Noise oscillator?

Anything about hardware musical instruments.
Seymour Clufley
KVRer
27 posts since 21 Jan, 2005 from Mortlake, London

Post Tue Apr 14, 2015 5:40 pm

I wonder if anyone can tell me whether this thing is even possible.

There is a difference between pitched noise and noise fed through a filter. You can hear how pitched noise sounds in this video of the vcNoiz module. It sounds pretty cool, I think. Unfortunately, few noise modules offer pitched noise.

The vcNoiz would be great, but there's a problem. When you turn the pitch down quite far, the noise doesn't get deep which is what one would expect and want. Instead, it becomes a crackle. I believe this is because the vcNoiz's "noise oscillator" is digital. At a low frequency, the sound is simply generated less frequently, but still in "bits".

So my question is, could there be such a thing as an analogue noise oscillator, with controllable/sweepable pitch? Is that possible? I don't know how noise "works", so I'm hoping somebody else knows the answer. Second, if such an oscillator is possible, does one exist?

User avatar
justin3am
KVRAF
10988 posts since 7 May, 2006 from Southern California

Re: Noise oscillator?

Post Tue Apr 14, 2015 6:08 pm

Running analog noise through a sample and hold with an audio rate trigger will produce the same result. It's the same effect as running noise through a sample rate reducer in your DAW.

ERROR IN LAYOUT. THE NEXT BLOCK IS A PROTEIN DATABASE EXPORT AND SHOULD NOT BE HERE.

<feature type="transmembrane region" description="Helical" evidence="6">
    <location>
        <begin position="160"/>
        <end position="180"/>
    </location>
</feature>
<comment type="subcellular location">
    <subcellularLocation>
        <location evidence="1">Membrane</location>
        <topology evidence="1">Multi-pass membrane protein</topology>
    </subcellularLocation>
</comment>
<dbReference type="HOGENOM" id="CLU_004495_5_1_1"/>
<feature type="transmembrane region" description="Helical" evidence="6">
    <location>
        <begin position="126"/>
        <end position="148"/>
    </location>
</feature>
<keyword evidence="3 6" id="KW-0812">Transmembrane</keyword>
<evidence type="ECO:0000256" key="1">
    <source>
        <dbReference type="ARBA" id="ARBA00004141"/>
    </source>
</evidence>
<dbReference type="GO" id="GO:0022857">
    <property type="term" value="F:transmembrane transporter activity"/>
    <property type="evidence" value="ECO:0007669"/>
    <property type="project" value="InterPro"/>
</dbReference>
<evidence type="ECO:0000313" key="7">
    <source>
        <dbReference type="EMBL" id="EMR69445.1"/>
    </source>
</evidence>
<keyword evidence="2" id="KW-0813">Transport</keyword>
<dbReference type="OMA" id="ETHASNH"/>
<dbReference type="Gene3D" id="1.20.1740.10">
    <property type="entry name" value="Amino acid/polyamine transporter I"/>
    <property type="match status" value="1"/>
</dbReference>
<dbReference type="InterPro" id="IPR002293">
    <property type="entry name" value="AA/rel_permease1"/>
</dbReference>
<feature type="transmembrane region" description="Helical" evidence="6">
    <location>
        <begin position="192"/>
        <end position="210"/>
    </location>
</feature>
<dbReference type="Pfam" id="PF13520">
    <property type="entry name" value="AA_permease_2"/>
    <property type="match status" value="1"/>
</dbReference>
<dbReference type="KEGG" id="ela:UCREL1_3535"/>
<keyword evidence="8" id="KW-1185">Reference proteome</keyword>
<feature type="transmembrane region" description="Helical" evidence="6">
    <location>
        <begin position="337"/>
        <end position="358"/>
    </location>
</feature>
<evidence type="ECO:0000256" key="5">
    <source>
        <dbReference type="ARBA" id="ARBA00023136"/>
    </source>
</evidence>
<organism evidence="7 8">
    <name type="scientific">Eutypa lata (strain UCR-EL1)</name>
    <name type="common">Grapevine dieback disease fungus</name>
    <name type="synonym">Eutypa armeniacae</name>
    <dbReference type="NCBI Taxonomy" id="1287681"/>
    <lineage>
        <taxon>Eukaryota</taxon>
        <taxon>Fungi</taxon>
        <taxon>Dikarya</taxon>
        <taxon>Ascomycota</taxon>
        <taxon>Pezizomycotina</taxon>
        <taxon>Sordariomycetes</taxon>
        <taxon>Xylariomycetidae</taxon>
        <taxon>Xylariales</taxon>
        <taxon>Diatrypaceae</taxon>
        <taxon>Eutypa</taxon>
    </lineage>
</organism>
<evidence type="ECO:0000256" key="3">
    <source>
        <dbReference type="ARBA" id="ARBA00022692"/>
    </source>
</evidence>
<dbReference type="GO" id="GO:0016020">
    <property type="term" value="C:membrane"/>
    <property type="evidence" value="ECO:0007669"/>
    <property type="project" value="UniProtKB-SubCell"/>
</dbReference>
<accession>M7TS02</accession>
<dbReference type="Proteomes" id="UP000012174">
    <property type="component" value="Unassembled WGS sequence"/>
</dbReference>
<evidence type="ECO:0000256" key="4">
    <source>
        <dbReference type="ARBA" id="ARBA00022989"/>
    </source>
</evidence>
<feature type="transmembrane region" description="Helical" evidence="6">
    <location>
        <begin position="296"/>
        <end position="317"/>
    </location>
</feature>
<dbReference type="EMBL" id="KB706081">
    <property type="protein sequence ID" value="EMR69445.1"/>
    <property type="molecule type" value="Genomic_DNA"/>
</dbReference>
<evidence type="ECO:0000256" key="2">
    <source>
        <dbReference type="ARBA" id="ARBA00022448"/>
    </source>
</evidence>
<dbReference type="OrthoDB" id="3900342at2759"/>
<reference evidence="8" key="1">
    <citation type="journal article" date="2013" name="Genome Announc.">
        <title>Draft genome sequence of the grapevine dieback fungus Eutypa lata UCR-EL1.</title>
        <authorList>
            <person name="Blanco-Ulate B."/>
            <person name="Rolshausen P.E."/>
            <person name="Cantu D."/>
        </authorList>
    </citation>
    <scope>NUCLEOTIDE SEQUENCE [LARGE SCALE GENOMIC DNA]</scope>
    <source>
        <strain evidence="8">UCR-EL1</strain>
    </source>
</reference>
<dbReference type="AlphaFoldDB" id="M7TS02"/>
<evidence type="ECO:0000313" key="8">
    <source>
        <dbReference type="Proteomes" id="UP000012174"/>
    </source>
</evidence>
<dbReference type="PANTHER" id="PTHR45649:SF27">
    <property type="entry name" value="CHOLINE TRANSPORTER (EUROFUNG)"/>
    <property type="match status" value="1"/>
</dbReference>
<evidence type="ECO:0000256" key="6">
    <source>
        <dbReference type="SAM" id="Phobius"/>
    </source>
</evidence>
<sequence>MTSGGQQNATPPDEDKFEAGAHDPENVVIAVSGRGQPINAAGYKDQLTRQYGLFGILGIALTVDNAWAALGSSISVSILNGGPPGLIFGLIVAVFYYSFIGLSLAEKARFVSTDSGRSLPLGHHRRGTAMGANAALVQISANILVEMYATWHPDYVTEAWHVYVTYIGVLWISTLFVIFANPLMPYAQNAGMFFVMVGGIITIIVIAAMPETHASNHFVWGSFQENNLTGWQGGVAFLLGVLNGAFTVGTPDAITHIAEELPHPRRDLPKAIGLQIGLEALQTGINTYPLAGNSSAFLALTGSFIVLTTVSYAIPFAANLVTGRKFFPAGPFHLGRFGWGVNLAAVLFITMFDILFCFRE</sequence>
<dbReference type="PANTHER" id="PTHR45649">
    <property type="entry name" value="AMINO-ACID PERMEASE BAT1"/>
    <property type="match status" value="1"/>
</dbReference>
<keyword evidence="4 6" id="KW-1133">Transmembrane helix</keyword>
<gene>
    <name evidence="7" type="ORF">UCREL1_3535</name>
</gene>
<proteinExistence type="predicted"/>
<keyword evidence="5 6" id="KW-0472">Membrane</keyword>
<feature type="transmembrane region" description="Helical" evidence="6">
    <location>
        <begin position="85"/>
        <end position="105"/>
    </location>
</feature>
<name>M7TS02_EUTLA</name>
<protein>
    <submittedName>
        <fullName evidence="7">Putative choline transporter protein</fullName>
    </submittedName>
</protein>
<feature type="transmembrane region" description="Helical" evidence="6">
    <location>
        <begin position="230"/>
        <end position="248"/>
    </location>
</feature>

User avatar
justin3am
KVRAF
10988 posts since 7 May, 2006 from Southern California

Re: Noise oscillator?

Post Tue Apr 14, 2015 6:57 pm

In Eurorack, the Pittsburgh Modular Toolbox has noise and a sample and hold in the same module.

This module even has it's own clock, plus a bunch of other stuff. Ultra Random Analog

User avatar
BertKoor
KVRAF
11956 posts since 8 Mar, 2005 from Utrecht, Holland

Re: Noise oscillator?

Post Wed Apr 15, 2015 2:24 am

Why not blend the pitched noise with low-pass filtered white/pink noise, so you just add that deep rumble you hear all the time in space ship corridors.

The issue though is that this deep rumble consists of a whole spectrum of frequencies and none of them is more present than another. What I would suggest is taking white/pink noise as source and use a low-pass or band-pass filter with a lot of resonance. The filter resonance will then generate one frequency being perceived as the tone of the noise.
We are the KVR collective. Resistance is futile. You will be assimilated. Image
My MusicCalc is back online!!

Return to “Hardware (Instruments and Effects)”